Bitcoin Price Prediction AUD: Where BTC Can End Up In 2022

Bitcoin is still the benchmark for crypto. Here's how it's expected to track in 2021 and beyond.


  • The recent flash crash saw Bitcoin lose one fifth of its value
  • Growing threats to BTCs status as market leader and most prominent digital asset are affecting its price momentum
  • Despite being plagued by volatility in the short-term, an upwards long-term trajectory remains viable, despite obstacles

The recent flash crash that occurred on December the 4th saw the price of Bitcoin (BTC) drop as much as 18% in the space of 24 hours, tumbling from $80,000 AUD to a temporary low somewhere in the vicinity of $66,000 AUD according to CoinMarketCap’s chart. With BTC’s value sitting at around $71,846 AUD at the time of writing, and its daily trajectory hinting very slightly at the possibility of a typically swift recovery having commenced, a tentative stability seems to have returned to Bitcoin’s price and the market in general. 

Bitcoin’s (as well as the broader market’s) characteristic volatility is highlighted in the midst of these rapid price drops, most peculiarly in the sense that BTC’s sudden loss of one-fifth of its value is neither unprecedented nor overwhelmingly drastic in the context of its performance in the past few months.

The bottom of BTC’s sharp dip on December the 4th momentarily set its price back to the relatively recent point of 2 months ago, which was only 1 month before Bitcoin recorded its current all-time high. To provide a stock market comparison, with their fundamental differences as investments aside, the same 18% decrease applied to Amazon’s current price would send its price back to what it was 17 months ago. 

The propensity of BTC’s value to increase with formidable momentum, in combination with its price’s tendency to collapse at a moment’s notice, makes making short-term price forecasts a fool’s errand, if not (exact) long-term price predictions as well. However, going off past performance, it would seem that Bitcoin remains on track to set new highs within the next year. That said, experts hold a range of opinions regarding Bitcoin’s future price trajectory (one big wig investor recently warned Bitcoin could fall by 80% after tapering by the Fed).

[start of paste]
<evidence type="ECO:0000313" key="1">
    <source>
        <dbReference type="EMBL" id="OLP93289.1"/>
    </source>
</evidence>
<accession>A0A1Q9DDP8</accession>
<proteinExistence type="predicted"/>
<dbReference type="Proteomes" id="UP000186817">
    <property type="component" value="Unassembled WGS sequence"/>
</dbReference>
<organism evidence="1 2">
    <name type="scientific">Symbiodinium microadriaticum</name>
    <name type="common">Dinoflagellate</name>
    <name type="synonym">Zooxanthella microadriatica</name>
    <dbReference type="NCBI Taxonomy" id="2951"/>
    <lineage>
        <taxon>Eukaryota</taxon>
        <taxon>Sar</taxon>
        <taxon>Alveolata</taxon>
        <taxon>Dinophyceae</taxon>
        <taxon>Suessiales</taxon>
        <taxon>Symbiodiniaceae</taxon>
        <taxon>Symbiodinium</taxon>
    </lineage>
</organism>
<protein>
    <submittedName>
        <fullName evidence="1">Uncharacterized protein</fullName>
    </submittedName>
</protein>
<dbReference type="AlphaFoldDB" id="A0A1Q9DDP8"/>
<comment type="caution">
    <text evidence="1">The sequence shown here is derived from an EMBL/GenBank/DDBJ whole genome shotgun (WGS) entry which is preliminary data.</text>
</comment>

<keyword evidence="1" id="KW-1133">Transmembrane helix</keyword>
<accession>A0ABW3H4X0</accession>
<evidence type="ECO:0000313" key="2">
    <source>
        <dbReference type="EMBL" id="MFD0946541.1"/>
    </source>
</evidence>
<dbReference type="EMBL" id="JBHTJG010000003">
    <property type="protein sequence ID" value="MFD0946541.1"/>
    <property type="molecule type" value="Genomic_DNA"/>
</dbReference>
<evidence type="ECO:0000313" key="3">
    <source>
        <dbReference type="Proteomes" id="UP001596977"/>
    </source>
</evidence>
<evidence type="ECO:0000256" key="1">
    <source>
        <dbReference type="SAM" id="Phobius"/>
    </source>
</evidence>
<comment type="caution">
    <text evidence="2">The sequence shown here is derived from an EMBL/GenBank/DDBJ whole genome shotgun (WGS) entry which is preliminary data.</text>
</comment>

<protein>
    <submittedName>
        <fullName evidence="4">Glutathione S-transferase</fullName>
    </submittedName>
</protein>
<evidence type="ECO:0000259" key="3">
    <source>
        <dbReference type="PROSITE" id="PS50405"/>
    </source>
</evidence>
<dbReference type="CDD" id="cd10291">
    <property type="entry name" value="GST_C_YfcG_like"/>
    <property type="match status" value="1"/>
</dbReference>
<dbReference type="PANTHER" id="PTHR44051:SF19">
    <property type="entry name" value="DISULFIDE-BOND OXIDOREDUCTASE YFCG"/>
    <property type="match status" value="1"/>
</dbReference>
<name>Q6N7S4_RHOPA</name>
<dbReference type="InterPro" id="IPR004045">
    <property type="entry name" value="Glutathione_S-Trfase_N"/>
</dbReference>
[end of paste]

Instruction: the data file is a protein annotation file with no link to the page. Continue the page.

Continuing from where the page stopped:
Before we get into Bitcoin price predictions for 2022 and beyond, though, first, let’s have a little context about Bitcoin (BTC).

Bitcoin all-time price graph. Image Credit: CoinMarketCap

What is Bitcoin?

As the world’s first and most famous cryptocurrency, Bitcoin has led blockchain technology’s revolutionary charge from the front since its inception. BTC blazed a trail when it initially established its place in popular consciousness in 2017, and in the years following it consequently afforded all other cryptocurrencies the possibility of flourishing in its wake.

Despite Bitcoin’s long-established prominence, it appears that those smaller cryptocurrencies that it once forged a path for are now beginning to close in on BTC’s lead, or are at least expanding their own share of market dominance. Major currencies seem to slowly but steadily be closing the gaps that have typically set BTC apart from them, in the sense that for some, their distance from Bitcoin’s market cap size is shrinking, and for others, the crypto investors’ level of recognition of their unique features is beginning to reach levels comparable to that of BTC.

Among the major reasons for Bitcoin’s increasing need to prove itself as market leader are serious questions around its technological versatility, such as those regarding its scalability and whether it can improve transaction speeds, leading BTC to face fierce competition from rival coins with their own unique capabilities.